Twelve-year-old Sarojini’s best friend, Amir, might not be her best friend any more. Ever since Amir moved out of the slum and started going to a posh private school, it seems like he and Sarojini have nothing in common. Then Sarojini finds out about the Right to Education, a law that might help her get a free seat at Amir’s school – or, better yet, convince him to come back to a new and improved version of the government school they went to together.
As she struggles to keep her best friend, Sarojini gets help from some unexpected characters, including Deepti, a feisty classmate who lives at a construction site; Vimala Madam, a human rights lawyer who might also be an evil genius; and Mrs. Sarojini Naidu, a long-dead freedom fighter who becomes Sarojini’s secret pen pal. Told through letters to Mrs. Naidu, this is the story of how Sarojini learns to fight – for her friendship, her family, and her future.
June 10, 2013
Dear Mrs. Naidu,
I guess you’re wondering why I’m writing you this letter. Honestly, Mrs. Naidu, so am I. Amma says I’m not allowed to speak to strangers. You would think that also meant that I shouldn’t write to them. But since this is a school assignment, she says it’s okay. (Here is a tip, Mrs. Naidu: if you ever want adults to let you do something, just tell them it is a school assignment. They will one hundred percent agree to it every time.)
Maybe I should start from the beginning. The beginning was last week. Last week I started Class Six and I met our new teacher, Annie Miss, who is not like any teacher I
have had before. For example: Annie Miss says she doesn’t think school should be about memorizing things and saying them back. She says memorizing things and saying them back makes you a parrot, not a person. She says she wants us to grow our brains and our hearts.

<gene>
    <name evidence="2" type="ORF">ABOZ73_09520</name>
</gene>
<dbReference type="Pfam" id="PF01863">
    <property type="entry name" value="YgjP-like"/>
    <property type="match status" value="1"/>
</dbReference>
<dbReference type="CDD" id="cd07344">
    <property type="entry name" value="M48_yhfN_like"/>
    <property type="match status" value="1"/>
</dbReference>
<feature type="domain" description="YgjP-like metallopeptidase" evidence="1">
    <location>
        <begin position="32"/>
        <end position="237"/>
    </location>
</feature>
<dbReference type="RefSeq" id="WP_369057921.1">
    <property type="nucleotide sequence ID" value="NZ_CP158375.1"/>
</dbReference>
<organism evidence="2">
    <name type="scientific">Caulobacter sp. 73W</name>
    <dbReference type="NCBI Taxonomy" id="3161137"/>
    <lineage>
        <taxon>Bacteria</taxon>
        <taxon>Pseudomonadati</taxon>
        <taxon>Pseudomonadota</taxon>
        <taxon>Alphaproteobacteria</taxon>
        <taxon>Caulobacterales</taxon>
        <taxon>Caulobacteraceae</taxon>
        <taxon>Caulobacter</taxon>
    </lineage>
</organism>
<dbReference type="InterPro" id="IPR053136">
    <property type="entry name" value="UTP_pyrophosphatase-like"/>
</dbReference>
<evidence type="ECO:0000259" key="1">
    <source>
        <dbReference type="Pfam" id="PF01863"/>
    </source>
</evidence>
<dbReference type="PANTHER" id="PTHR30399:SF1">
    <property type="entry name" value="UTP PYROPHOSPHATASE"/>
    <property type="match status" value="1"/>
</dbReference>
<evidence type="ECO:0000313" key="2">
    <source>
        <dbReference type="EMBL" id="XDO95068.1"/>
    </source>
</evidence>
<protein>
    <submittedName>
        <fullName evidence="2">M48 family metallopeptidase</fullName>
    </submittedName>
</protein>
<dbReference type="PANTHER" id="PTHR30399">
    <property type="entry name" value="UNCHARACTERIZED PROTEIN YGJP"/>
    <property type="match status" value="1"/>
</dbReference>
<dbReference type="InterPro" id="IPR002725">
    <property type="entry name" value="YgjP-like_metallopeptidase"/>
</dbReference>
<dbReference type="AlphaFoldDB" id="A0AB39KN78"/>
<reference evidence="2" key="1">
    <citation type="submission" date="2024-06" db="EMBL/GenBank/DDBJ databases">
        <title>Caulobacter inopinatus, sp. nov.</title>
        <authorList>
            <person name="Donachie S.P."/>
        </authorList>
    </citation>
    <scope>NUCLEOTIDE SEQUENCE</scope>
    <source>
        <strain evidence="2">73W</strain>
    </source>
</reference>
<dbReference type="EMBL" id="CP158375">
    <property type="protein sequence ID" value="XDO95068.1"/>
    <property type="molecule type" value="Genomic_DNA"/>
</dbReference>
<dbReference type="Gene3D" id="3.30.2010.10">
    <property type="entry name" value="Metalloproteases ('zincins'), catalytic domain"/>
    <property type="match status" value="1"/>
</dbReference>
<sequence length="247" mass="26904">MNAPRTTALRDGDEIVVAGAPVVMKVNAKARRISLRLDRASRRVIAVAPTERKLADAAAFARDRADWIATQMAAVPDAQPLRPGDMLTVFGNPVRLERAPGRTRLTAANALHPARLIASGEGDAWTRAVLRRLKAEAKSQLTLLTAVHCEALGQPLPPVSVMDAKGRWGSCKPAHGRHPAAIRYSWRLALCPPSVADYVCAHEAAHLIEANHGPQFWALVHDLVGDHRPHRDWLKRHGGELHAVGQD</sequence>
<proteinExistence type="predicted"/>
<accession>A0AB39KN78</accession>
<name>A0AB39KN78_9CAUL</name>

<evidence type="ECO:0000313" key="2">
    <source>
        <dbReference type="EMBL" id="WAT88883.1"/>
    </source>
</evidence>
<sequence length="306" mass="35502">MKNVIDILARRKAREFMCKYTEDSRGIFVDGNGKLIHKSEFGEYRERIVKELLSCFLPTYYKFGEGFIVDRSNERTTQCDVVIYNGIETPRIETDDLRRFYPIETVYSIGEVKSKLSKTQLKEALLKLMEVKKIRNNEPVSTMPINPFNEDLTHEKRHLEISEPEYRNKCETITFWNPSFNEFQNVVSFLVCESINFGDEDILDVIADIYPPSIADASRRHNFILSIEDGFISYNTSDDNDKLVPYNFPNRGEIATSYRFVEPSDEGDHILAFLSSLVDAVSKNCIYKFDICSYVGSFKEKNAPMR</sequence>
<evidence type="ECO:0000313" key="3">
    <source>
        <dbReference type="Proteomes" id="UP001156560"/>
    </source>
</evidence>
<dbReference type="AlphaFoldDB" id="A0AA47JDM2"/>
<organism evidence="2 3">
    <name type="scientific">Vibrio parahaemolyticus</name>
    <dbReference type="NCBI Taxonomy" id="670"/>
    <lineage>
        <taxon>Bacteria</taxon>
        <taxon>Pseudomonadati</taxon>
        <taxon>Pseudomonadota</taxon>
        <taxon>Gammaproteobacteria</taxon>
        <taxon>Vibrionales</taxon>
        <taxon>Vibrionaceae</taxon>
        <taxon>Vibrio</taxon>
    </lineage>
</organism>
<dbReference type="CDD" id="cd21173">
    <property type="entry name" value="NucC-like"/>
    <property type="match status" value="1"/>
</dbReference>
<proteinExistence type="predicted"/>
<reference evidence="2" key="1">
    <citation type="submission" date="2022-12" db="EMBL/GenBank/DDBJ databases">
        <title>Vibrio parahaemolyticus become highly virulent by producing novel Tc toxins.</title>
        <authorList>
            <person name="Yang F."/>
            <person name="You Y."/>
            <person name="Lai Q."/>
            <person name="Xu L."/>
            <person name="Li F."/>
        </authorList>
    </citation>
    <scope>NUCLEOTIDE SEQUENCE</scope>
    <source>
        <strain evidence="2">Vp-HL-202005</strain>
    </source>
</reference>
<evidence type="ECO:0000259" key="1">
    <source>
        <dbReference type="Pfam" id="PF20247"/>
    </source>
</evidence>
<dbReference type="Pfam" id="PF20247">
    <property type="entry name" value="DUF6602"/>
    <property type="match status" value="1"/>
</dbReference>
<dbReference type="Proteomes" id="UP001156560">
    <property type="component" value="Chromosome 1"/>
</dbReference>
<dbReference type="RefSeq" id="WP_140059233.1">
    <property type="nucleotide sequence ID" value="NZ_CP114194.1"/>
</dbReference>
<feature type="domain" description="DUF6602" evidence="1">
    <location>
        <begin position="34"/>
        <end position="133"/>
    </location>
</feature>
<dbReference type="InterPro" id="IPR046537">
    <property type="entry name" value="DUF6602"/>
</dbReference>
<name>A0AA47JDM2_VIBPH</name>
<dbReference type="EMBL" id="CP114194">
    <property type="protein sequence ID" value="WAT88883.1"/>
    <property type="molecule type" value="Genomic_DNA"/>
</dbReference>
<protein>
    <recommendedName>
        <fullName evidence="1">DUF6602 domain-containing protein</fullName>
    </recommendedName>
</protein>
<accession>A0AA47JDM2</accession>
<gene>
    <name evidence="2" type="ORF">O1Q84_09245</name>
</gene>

When she said that, I wanted to ask how growing our hearts will help us pass our exams and get into college and get a job and buy a house with a proper roof and maybe even a garden, which are all the reasons why I go to school. But I didn’t. You know how adults are, Mrs. Naidu. They don’t like questions.
Even though it was only the first week of school, Miss gave us an assignment. (Miss says that now we are in sixth standard, it is time for us to be serious. Every teacher says this every year. But none of them ever gave us assignments during the first week of school, so Annie Miss might mean it.) The assignment is to write letters to someone we would like to get to know better. She said that we could pick anyone, as long as we explain why.
As you have probably concluded, Mrs. Naidu, I picked you. (This is the first time I have said written the word “concluded.” It’s an English word that means “figured out based on clues and evidence.” I learned it by reading detective stories, even though our English Miss says they are useless rags. I think this proves I conclude that she is wrong.) I understand if you find this confusing, Mrs. Naidu. After all, you and I don’t have much in common. For one thing, I am alive and you are – well, you are not.
Excerpted with permission from Dear Mrs.Naidu by Mathangi Subramanian, Zubaan. You can buy the book here.